There’s nothing cold or shameful about staging the NFL Draft in times like these

first_imgNot one of them should feel badly about watching.No one presenting it as a television program should feel guilty about airing it.And the enterprise at the heart of it all, the National Football League, should not be publicly shamed for staging it.MORE: “Madden” NFL players tournament: Bracket, rules, live streamThe NFL is in the entertainment business, as are Netflix, Columbia Records and, for the most part, SiriusXM. A lot of the entertainment universe has been forced to shutter because its product depends on live performances engaging live audiences. But these vehicles, and others like them that can be consumed at home via a television screen or other device, have been able to continue operating.Were the NFL in its playing season, it would be in the same circumstance as the NBA, NHL, MLB, MLS and the NCAA. But pro football games are not supposed to begin until September. What the league is doing now is going through its typical business of facilitating roster construction for the 32 franchises. That includes, most prominently, the player draft that will be conducted April 23-25.This is not a problem in the least. In fact, it’s wonderful. But just as prominent NFL analyst Mike Florio scolded the league for going forward with its free agency period, ESPN pro football reporter Adam Schefter now is blasting the league for proceeding with the draft while the coronavirus pandemic continues to rage.“The draft is happening only through the sheer force and determination and lack of foresight from the NFL, frankly,” Schefter said on Tuesday’s edition of “SportsCenter” with Scott Van Pelt. “They are determined to put this on while there is carnage in the streets.”That wasn’t all. Schefter made reference to the draft occurring while “we’re carrying out bodies” and termed the decision to stage the draft “cold-hearted to be perfectly frank.”If the NFL in any sense were contributing to that carnage, he would have a point. The league canceled the public events surrounding the draft, which were scheduled for Las Vegas and most certainly would have attracted a crowd numbering in the hundreds of thousands.Instead, its executives, coaches and scouts are mostly working from home, telecommuting, as are so many in other industries. The Bears and Steelers were among the teams that shut down their facilities two weeks ago. Colleges are no longer conducting their “pro day” workouts for players to be scouted in person.The NFL Scouting Combine took place in Indianapolis the last week of February, which gave all teams an opportunity to get numbers on a vast majority of draftable prospects. Much has changed in this nation since that event concluded.The free agency period so many lamented last month — that included team executives, NBC Sports’ Peter King reported — created a commotion only in the sense the greatest quarterback of all time, Tom Brady, chose to leave the team that had employed him throughout his career.Most of us now are at home almost exclusively. That’s what we’ve been asked to do to help save the planet. A lot of us, as a result, are searching for preoccupation. There would be no value to a 24/7 obsession with the threat of the pandemic. This is why Alicia Keys and Dave Grohl were among those signing from their homes to us on a Fox/iHeart broadcast Sunday night, and why Keith Urban and Kelsea Ballerini will be among the stars on a similar country-music based show April 5 on CBS.MORE: SN’s latest NFL Mock DraftSchefter is an exceptional reporter. Had he endeavored to use his skills to cover politics or national affairs, he no doubt would have excelled. Instead he chose, as I did, to cover sports. The 2020 NFL draft will proceed without so much of what had come to define it as an extravaganza: the massive crowds in the street, the groups of friends, family members and agents around the candidates, the curiously familiar hugs exchanged between each selected player and NFL commissioner Roger Goodell.We don’t yet know what it will look like. One imagines ESPN and the NFL Network will do an imaginative job creating compelling productions for those fans who choose to watch. And it is a choice, probably one even more will be inclined to make given the absence of live sports on television and the confinement to which most Americans currently are subjected, by choice or by law. There are serious elements of sport — actions taken by the participants that might be illegal or untoward — and it is essential we as sports journalists cover them. The majority of our work, though, is designed to inform or enlighten or entertain the audience that is attracted to the sport in question.If it wasn’t clear that the draft is entertainment before it was taken to Nashville last spring and overwhelmed its city streets, it surely was obvious then.Earlier this week, ESPN announced it was advancing the broadcast date of its eight-hour Michael Jordan documentary, “The Last Dance,” from its planned June dates to April 26-May 10. It was a logical move. People marooned at home might find it intriguing. Making this decision seems to be the very definition of foresight, not cold-hearted at all.last_img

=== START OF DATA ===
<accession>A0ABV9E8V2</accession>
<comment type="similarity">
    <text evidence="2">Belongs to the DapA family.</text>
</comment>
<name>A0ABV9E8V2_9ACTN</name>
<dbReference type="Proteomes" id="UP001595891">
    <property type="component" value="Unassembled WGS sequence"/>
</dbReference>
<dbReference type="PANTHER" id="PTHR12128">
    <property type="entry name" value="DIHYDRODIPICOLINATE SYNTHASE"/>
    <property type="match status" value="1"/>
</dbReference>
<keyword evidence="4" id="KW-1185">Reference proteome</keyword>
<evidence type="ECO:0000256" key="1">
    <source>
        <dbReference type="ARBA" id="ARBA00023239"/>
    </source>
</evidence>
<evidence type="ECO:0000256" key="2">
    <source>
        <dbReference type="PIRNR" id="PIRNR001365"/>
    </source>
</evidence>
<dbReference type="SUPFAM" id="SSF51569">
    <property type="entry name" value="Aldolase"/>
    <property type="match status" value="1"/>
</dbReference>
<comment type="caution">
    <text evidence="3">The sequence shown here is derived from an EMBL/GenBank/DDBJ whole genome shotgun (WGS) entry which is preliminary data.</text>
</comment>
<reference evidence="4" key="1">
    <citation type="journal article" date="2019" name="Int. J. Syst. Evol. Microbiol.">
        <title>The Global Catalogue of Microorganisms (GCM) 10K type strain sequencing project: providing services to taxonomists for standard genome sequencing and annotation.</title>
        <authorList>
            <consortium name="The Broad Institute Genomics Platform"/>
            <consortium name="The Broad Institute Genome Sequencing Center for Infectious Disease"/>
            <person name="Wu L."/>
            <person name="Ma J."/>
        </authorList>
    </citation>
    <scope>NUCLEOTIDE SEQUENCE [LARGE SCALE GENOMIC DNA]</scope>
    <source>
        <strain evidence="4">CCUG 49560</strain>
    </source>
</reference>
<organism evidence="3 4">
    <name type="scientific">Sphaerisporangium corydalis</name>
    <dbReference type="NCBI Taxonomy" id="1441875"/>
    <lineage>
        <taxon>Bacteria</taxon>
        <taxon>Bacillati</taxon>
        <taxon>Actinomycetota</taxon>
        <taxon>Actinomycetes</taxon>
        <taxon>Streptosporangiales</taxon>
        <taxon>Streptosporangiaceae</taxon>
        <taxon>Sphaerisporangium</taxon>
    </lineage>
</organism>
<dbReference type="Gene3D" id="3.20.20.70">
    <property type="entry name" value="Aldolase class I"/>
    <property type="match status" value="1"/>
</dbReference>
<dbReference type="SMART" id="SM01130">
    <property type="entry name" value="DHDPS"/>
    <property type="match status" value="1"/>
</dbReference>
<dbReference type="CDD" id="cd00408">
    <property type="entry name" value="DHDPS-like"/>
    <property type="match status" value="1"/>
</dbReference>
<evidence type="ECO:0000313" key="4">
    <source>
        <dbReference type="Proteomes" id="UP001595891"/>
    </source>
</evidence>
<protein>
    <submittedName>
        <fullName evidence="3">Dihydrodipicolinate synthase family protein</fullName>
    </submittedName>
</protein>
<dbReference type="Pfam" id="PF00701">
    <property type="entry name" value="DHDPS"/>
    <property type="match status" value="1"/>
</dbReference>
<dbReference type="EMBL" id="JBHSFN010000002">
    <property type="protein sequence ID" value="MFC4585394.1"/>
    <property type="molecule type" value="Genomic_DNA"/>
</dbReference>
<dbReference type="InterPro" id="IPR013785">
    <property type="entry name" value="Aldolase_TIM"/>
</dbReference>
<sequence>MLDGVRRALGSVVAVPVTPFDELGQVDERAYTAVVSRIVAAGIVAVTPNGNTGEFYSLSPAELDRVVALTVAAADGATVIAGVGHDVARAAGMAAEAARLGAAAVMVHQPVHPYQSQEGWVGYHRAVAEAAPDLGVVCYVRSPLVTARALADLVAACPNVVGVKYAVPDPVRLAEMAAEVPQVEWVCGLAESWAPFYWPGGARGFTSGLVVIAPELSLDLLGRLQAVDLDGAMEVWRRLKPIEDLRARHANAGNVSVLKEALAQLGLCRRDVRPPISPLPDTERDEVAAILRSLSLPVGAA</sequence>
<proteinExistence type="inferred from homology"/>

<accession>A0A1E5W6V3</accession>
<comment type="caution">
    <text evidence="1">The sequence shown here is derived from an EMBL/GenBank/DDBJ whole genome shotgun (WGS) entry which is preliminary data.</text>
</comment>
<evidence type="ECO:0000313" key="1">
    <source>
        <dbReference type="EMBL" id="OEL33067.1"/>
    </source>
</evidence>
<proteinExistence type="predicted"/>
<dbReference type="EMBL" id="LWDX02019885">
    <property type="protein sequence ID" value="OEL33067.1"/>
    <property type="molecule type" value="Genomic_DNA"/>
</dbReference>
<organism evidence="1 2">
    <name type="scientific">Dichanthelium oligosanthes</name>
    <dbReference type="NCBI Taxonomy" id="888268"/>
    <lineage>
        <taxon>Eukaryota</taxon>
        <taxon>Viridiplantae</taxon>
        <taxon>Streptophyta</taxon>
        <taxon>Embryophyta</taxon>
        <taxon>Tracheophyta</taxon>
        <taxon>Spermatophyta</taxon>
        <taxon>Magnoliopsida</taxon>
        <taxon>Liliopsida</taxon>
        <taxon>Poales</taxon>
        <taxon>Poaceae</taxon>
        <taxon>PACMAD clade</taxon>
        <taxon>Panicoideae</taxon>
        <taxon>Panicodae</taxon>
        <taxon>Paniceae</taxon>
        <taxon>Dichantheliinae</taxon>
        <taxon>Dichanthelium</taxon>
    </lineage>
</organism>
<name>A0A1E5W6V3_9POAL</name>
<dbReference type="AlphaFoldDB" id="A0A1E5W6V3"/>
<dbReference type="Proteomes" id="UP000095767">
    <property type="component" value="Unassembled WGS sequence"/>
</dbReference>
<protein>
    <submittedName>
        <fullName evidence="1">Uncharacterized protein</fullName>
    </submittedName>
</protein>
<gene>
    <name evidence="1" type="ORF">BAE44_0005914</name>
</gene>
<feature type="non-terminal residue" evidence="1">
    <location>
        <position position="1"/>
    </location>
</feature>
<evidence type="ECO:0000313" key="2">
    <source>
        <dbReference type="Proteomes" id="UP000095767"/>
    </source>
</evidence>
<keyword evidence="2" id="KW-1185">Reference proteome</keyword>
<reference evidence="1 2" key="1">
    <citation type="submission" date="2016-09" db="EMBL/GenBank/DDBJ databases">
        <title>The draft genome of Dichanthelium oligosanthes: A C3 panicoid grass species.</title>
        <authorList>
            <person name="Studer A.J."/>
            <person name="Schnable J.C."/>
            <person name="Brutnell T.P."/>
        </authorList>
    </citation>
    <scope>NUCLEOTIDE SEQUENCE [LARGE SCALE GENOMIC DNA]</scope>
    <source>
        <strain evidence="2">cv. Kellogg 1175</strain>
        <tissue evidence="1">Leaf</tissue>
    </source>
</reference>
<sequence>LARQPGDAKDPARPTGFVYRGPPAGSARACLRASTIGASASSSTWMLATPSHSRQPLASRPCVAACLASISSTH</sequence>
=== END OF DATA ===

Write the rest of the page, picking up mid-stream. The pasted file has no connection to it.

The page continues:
Leave a Reply

Your email address will not be published. Required fields are marked *